By Jared McVay
December 25, 1949, Christmas day and Jubal Courtney’s 104th birthday.
Jubal swung his legs over the side of the bed and stood up. Through the window he could see several feet of snow on the ground. He walked over to the bureau and grinned at the picture of a woman who smiled back at him. Jubal reached out and slowly let his finger trace the outline of her face.
“If you could only know how much I miss you,” he whispered. “These past nine years have been the longest and loneliest I’ve ever known. But don’t you worry none. After today, we’ll be together, again.”
Yesterday, Jubal had decided he’d been alone long enough and had gone out to the garage where he’d rigged a hose from the exhaust pipe to the inside of the car. Today he would start the car, lean back and close his eyes and wait for that long sleep that would reunite him with his beloved, Melinda.
In the kitchen, Jubal put a pot of coffee on the stove to perk, then went to the bathroom where he shaved and got dressed. On the way back to the kitchen, Jubal picked up the picture of his wife and took it with him, setting it on the dinette table.
As Jubal shuffled around the kitchen, turning off the fire under the coffee pot, taking a cup from the cupboard, and removing the half full bottle of Jim Beam whiskey from it’s hiding place behind the container of Quakers Oats, he talked to the picture.
“Remember how I used to joke about us being a team – like, Mutt and Jeff, cake and ice cream, the Lone Ranger and Tonto – and you would smile and pat my cheek and say, ‘I love you too, Jubal.’ Oh Melinda, how I miss those days. Why did you have to get sick and die?”
The picture of Melinda could only smile back at him as Jubal remembered standing alone next to her grave, tears streaming down his face, mixing with the rain that soaked him from head to foot, as he cursed God, the doctors and even the minister for his loss, wishing he would die here and now and fall into that black hole where Melinda rested.
But he didn’t die that day. Instead, he lived, on and on. And now, nine years, two months and twelve days later, Jubal Courtney was still the picture of health: six feet tall, and so robust and healthy he couldn’t even catch a cold.
Even though his hair was as white as the snow outside, it was still full and wavy. His teeth were still all his own and he could see and hear better than many of the younger men he knew.
Since the day he was married, eighty-two years ago, his weight had not varied more than a pound or two either side of 180 pounds. And he still walked five miles a day, rain or shine: the distance from his house to the graveyard and back, where each day he would visit with Melinda.
While downing three cups of coffee, Jubal thought over his plans and found no hitches. He would wear himself down by walking in the bitter cold, to the graveyard and back, then fortify himself with the whiskey so sleep would come easier and by the time the car ran out of gas, he would be with Melinda and the cold would keep him preserved until the county nurse arrived tomorrow.
Finding no flaws in his plan, Jubal donned his hat and heavy wool coat and headed out the back door. The thermometer on the back porch read, five degrees below zero and the snow from last night was beginning to crystallize and crunched beneath his feet as he walked along.
Overhead, the threat of another storm was evident as dark clouds rolled in, blocking the sun. Jubal smiled. Everything was going as planned. Six blocks from the house, Jubal turned onto the lane that led into the city park. The lane would take him past the small fishing pond and out the backside of the park to the road that would take him to the graveyard.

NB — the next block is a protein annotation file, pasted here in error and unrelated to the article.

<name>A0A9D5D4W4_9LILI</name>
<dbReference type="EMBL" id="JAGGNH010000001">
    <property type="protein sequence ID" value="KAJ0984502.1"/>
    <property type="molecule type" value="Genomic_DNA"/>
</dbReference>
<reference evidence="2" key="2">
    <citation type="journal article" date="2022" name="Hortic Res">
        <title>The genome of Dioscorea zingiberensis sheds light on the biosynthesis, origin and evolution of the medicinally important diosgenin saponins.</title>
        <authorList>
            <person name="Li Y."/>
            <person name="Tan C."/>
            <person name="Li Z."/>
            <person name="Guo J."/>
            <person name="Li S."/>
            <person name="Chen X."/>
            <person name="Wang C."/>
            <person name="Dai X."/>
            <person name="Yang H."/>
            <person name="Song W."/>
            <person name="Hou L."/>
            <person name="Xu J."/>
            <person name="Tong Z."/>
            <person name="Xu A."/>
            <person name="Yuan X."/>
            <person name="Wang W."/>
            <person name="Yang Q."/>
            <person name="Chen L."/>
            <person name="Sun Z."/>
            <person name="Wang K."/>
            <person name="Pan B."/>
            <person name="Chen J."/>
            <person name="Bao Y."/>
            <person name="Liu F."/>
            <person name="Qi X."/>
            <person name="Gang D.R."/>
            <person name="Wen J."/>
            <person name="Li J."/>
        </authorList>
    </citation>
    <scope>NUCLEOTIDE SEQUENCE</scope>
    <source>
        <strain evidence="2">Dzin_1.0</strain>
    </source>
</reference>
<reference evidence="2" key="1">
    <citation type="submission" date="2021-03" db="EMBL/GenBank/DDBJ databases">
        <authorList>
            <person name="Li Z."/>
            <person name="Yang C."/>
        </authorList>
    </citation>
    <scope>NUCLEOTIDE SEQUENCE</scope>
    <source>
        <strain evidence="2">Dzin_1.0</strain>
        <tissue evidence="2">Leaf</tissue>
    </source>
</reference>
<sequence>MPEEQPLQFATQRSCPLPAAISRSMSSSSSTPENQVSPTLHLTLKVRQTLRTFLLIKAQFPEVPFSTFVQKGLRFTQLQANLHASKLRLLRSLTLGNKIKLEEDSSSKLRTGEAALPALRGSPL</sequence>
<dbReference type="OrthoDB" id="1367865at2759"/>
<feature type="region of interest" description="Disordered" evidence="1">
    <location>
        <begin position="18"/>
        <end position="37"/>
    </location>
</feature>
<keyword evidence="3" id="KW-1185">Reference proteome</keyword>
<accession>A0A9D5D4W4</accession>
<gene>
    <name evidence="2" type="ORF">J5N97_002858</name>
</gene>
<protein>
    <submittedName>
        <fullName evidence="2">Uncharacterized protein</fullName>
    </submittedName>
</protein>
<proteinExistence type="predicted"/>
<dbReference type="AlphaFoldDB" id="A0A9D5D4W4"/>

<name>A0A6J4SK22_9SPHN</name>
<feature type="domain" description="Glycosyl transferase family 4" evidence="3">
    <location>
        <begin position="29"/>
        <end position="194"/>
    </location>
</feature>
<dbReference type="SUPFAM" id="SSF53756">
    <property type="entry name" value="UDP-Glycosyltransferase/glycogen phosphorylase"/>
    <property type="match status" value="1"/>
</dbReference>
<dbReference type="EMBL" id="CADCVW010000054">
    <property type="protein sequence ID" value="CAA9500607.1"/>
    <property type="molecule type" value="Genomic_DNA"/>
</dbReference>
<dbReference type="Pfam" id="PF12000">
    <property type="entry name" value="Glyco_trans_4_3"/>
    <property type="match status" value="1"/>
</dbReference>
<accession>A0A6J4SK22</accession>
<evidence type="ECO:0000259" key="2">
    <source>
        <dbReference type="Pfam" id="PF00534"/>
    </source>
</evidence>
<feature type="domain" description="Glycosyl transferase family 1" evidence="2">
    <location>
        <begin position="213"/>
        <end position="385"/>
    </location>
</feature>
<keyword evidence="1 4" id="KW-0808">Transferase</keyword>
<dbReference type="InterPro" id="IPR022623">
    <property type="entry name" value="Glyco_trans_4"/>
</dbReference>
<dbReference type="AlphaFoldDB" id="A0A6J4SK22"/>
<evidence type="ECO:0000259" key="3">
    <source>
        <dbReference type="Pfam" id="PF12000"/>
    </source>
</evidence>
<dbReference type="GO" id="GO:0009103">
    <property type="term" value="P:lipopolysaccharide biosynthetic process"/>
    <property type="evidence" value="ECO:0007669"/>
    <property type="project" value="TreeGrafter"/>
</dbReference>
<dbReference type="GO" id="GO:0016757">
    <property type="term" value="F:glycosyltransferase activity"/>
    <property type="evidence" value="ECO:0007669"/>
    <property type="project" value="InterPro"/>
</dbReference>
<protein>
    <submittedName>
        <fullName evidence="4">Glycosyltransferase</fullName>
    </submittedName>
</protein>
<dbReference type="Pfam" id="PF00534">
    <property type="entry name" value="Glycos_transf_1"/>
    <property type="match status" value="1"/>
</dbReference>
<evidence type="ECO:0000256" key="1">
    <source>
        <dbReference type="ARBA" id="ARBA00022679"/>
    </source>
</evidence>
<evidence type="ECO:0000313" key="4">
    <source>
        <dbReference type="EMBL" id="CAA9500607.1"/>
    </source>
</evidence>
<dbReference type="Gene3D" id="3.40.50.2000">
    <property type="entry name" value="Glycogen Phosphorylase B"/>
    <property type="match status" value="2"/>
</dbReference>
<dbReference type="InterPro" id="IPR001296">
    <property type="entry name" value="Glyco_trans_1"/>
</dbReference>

As he trudged along, Jubal allowed his mind to wander back to his childhood, when he and Melinda had played here. He had been Robin Hood and she, of course had been maid Marion. She would always smile at him and say, “Jubal, you will always be my knight in shining armor.”
Suddenly the air was filled with the sound of cracking ice, the splashing of water and the screech of a young girl’s voice, calling for help.
Jubal was still a short distance from the pond, but he knew instantly what had happened. A young girl had gotten a pair of ice skates for Christmas and had been too eager to wait for her parents to get up and had sneaked off to the pond to try out her new skates, and had fallen through the ice.
As Jubal ran, the girl’s cry for help stopped and he knew she had slipped beneath the icy water.
“Please, God, don’t let her die. Let me get there in time,” Jubal cried out as he ran up the small hill overlooking the pond.
As Jubal ran to the edge of the pond, he could see the hole in the ice, but no evidence of a child. Then a pair of hands appeared, followed by the face of the young girl, gasping for air as she tried to grab onto something, anything; but there was nothing to grab onto and she slipped once again beneath the icy water.
Without hesitation, Jubal pulled off his coat and ran out onto the ice and when he neared the hole, the ice broke and he slipped into the icy water. Just as his feet touched the shallow bottom, Jubal found the girl and pulled her upward until her head was above the water, again. Then he turned and with his fist, beat a path back to shore. Once on shore, Jubal wrapped the girl in his wool coat and with great effort, took her into his arms and stood up, looking around, unsure which direction to go. His body was wracked with pain and his teeth were chattering.
To his right, Jubal saw a man and a woman running in their direction. The woman was waving her arms and screaming,”Melinda!”
The young girl snuggled closer to Jubal, then looked up at him and said, “Thank you. You are my knight in shinning armor.”
Jubal looked down at her and smiled, knowing he wouldn’t be taking that long sleep any time soon.